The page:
• every $$f \in \mathscr {H}$$ is thus a linear combination of a possibly infinite number of kernel sections.

Assume for instance $$K(x_1,x_2) = \exp \left( - \Vert x_1-x_2\Vert ^2\right)$$, which is the so-called Gaussian kernel.  Then, all the functions in the corresponding RKHS are sums, or limits of sums, of functions proportional to Gaussians. As further elucidated later on, this means that every function of $$\mathscr {H}$$ inherits properties such as smoothness and integrability of the kernel, e.g., we have seen in Theorem 6.1 that kernel continuity implies $$\mathscr {H} \subset \mathscr {C}$$. This fact has an important consequence on modelling: instead of specifying a whole set of basis functions, it suffices to choose a single positive definite kernel that encodes the desired properties of the function to be synthesized.

Example 6.3

(Norm in a two-dimensional RKHS) We introduce a very simple RKHS to illustrate how the kernel K can be seen as a similarity function that establishes the norm (complexity) of a function by comparing function values at different input locations.

When $$\mathscr {X}$$ has finite cardinality m, the functions are evaluated just on a finite number of input locations. Hence, each function f is in one-to-one correspondence with the m-dimensional vector

$$\mathbf {f} = \left( \begin{array}{c} f(1) \\ f(2) \\ \vdots \\ f(m) \end{array}\right) .$$

In addition, any kernel is in one-to-one correspondence with one symmetric positive semidefinite matrix $$\mathbf {K} \in \mathbb {R}^{m \times m}$$ with (ij)-entry $$\mathbf {K}_{ij} = K(i,j)$$. Finally, the kernel sections can be seen as the columns of $$\mathbf {K}$$.

Assume, e.g., $$m=2$$ with $$\mathscr {X}=\{1,2\}$$. Then, the functions can be seen as two-dimensional vectors and any kernel K is in one-to-one correspondence with one symmetric positive semidefinite matrix $$\mathbf {K} \in \mathbb {R}^{2 \times 2}$$. The RKHS $$\mathscr {H}$$ associated to K is finite-dimensional being spanned just by the two kernel sections $$K_1(\cdot )$$ and $$K_2(\cdot )$$ which can be seen as the two columns of $$\mathbf {K}$$. Hence, the functions f in $$\mathscr {H}$$ are in one-to-one correspondence with the vectors

$$\mathbf {f} = \left( \begin{array}{c} f(1) \\ f(2) \end{array}\right) = \mathbf {K} c, \quad c \in \mathbb {R}^2.$$

If $$\mathbf {K}$$ is full rank, $$\mathscr {H}$$ covers the whole $$\mathbb {R}^2$$ and from (6.4) we have

$$\Vert f \Vert ^2_{\mathscr {H}} = c^T \mathbf {K} c = \mathbf {f}^T \mathbf {K}^{-1} \mathbf {f}.$$

For the sake of simplicity, assume also that $$\mathbf {K}_{11}=\mathbf {K}_{22}=1$$ so that it must hold $$-1<\mathbf {K}_{12}<1$$. Then, considering, e.g., the function $$f(i)=i$$, one has

\begin{aligned} \Vert f \Vert ^2_{\mathscr {H}}= & {} [1 \ \ 2] \ \mathbf {K}^{-1} \ [1 \ \ 2]^T\\= & {} \frac{5-4\mathbf {K}_{12}}{1-\mathbf {K}_{12}^2}, \quad -1<\mathbf {K}_{12}<1. \end{aligned}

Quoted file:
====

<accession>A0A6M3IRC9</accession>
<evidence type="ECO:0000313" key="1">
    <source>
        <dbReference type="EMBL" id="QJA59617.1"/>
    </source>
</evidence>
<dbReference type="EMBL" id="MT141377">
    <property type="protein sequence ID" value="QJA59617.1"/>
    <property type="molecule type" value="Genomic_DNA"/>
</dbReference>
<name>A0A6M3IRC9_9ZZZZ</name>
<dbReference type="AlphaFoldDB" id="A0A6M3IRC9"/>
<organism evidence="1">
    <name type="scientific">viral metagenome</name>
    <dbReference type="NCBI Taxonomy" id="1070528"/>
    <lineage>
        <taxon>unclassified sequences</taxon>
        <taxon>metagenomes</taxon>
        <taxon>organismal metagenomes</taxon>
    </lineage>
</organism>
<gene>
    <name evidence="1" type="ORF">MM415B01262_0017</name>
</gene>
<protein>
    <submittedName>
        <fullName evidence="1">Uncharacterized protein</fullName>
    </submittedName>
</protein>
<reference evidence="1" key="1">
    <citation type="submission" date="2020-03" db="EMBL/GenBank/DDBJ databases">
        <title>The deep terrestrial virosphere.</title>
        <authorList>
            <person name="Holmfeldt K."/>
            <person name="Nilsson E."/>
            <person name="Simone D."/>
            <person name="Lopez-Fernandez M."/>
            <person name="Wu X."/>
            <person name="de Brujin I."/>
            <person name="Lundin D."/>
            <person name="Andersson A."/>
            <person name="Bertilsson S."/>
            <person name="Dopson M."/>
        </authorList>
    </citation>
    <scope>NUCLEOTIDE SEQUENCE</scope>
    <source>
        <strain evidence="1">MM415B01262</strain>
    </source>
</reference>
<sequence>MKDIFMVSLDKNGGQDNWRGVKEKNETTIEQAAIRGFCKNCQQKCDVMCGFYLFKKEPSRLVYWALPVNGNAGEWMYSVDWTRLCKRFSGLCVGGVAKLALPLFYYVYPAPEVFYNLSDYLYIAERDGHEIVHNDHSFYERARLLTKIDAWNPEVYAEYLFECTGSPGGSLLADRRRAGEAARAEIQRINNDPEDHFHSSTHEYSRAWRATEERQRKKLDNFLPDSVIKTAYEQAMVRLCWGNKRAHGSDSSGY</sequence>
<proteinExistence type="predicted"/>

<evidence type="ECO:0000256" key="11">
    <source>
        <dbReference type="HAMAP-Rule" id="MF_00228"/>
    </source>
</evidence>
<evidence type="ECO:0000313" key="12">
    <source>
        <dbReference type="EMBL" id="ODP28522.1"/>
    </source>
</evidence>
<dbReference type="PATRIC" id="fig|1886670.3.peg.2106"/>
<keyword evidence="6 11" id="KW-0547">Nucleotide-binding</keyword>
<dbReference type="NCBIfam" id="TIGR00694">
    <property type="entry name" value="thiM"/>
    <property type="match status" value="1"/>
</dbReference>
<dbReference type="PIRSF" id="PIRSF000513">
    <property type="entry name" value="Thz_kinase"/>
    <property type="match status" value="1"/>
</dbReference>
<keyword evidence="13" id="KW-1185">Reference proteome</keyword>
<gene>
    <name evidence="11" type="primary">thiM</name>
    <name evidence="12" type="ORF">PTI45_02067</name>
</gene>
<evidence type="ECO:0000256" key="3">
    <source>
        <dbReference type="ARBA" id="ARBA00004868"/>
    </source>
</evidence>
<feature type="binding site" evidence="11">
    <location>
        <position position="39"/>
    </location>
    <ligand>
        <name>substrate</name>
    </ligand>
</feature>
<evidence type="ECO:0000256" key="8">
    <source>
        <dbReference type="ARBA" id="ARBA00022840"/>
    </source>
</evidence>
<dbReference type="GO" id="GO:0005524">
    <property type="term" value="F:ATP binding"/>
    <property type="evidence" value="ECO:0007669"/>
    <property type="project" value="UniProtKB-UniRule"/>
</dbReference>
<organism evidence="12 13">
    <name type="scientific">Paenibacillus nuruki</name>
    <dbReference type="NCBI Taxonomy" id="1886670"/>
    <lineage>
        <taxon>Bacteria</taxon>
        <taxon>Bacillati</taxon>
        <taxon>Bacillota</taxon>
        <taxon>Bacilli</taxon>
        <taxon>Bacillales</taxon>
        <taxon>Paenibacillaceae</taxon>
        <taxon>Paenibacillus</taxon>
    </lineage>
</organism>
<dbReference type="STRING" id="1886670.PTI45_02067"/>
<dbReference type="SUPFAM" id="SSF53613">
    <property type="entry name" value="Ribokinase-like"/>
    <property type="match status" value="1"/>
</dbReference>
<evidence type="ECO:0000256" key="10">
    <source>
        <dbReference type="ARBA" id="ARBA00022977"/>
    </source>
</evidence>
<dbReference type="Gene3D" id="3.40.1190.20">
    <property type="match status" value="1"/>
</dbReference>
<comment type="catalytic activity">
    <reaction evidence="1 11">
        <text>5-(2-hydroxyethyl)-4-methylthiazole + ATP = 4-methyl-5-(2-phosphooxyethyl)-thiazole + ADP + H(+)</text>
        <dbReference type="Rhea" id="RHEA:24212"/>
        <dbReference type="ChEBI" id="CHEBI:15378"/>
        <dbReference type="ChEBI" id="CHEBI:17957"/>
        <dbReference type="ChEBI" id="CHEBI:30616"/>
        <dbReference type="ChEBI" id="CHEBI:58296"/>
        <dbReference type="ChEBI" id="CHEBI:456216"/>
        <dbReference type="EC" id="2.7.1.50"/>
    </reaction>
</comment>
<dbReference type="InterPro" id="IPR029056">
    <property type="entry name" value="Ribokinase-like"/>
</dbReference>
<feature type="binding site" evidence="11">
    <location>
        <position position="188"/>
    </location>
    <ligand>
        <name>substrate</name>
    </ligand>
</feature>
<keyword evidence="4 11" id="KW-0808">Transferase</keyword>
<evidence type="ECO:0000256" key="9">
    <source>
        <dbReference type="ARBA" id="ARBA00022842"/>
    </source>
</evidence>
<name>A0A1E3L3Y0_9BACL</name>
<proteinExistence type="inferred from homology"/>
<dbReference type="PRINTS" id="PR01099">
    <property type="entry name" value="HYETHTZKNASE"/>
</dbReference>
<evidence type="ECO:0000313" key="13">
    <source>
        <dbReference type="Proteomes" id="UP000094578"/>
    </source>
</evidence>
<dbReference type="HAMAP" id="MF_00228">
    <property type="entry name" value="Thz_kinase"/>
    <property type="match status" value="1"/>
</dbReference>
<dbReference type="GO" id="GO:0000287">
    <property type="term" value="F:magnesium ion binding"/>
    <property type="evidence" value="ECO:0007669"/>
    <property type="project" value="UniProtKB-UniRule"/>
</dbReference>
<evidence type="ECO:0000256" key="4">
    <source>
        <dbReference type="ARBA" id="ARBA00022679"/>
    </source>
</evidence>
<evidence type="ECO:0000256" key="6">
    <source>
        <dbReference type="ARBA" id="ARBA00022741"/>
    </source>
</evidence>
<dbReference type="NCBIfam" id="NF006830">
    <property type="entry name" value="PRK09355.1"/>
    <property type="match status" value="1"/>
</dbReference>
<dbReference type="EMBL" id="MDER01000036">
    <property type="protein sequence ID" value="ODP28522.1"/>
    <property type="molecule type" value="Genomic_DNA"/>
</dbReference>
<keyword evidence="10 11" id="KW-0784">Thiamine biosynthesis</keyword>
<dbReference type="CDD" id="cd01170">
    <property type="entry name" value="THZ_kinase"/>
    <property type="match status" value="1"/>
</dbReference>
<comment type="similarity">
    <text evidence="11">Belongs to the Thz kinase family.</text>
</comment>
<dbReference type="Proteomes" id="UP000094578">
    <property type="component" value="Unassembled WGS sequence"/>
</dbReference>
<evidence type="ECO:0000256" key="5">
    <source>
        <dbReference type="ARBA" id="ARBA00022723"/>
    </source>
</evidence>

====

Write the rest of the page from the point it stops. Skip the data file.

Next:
Figure 6.1 displays $$\Vert f \Vert ^2_{\mathscr {H}}$$ as a function of $$\mathbf {K}_{12}$$. One can see that the norm diverges as $$|\mathbf {K}_{12}|$$ approaches 1.

If, e.g., $$\mathbf {K}_{12}=1$$ the kernel function becomes constant over $$\mathscr {X} \times \mathscr {X}$$. Hence, the two kernel sections $$K_1(\cdot )$$ and $$K_2(\cdot )$$ coincide, being constant with $$K_1(i)=K_2(i)=1$$ for $$i=1,2$$. This means that $$\mathbf {K}_{12}=1$$ induces a space $$\mathscr {H}$$ containing only constant functions.Footnote 1 This explains why the norm (complexity) of f becomes large if $$\mathbf {K}_{12}$$ is close to 1: the space becomes less and less “tolerant” of functions with $$f(1)\ne f(2)$$.

Letting now $$f(1)=1$$ and $$f(2)=a$$, the joint effect of $$\mathbf {K}_{12}$$ and a is explained by the formula

\begin{aligned} \Vert f \Vert ^2_{\mathscr {H}}= & {} [1 \ \ a] \ \mathbf {K}^{-1} \ [1 \ \ a]^T\\= & {} \frac{(a-\mathbf {K}_{12})^2}{1-\mathbf {K}_{12}^2}+1, \quad -1<\mathbf {K}_{12}<1. \end{aligned}

Note that, thinking now of $$\mathbf {K}_{12}$$ as fixed, the function with minimal RKHS norm (complexity) is obtained with $$a=\mathbf {K}_{12}$$ and has a norm equal to one. $$\square$$

Example 6.4

($$\mathscr {L}_2^{\mu }$$ and $$\ell _2$$ ) Let $$\mathscr {X}=\mathbb {R}$$ and consider the classical Lebesgue space  of square summable functions with $$\mu$$ equal to the Lebesgue measure. Recall that this is a Hilbert space whose elements are equivalence classes of functions measurable w.r.t. Lebesgue: any group of functions which differ only on a set of null measure (e.g., containing only a countable number of input locations) identifies the same vector. Hence, $$\mathscr {L}_2^{\mu }$$ cannot be a RKHS since pointwise evaluation is not even well defined.

Let instead $$\mathscr {X}={\mathbb N}$$ (the set of natural numbers) and define the identity kernel

\begin{aligned} K(i,j)=\delta _{ij}, \ \ (i,j) \in {\mathbb N}\times {\mathbb N}, \end{aligned}
(6.5)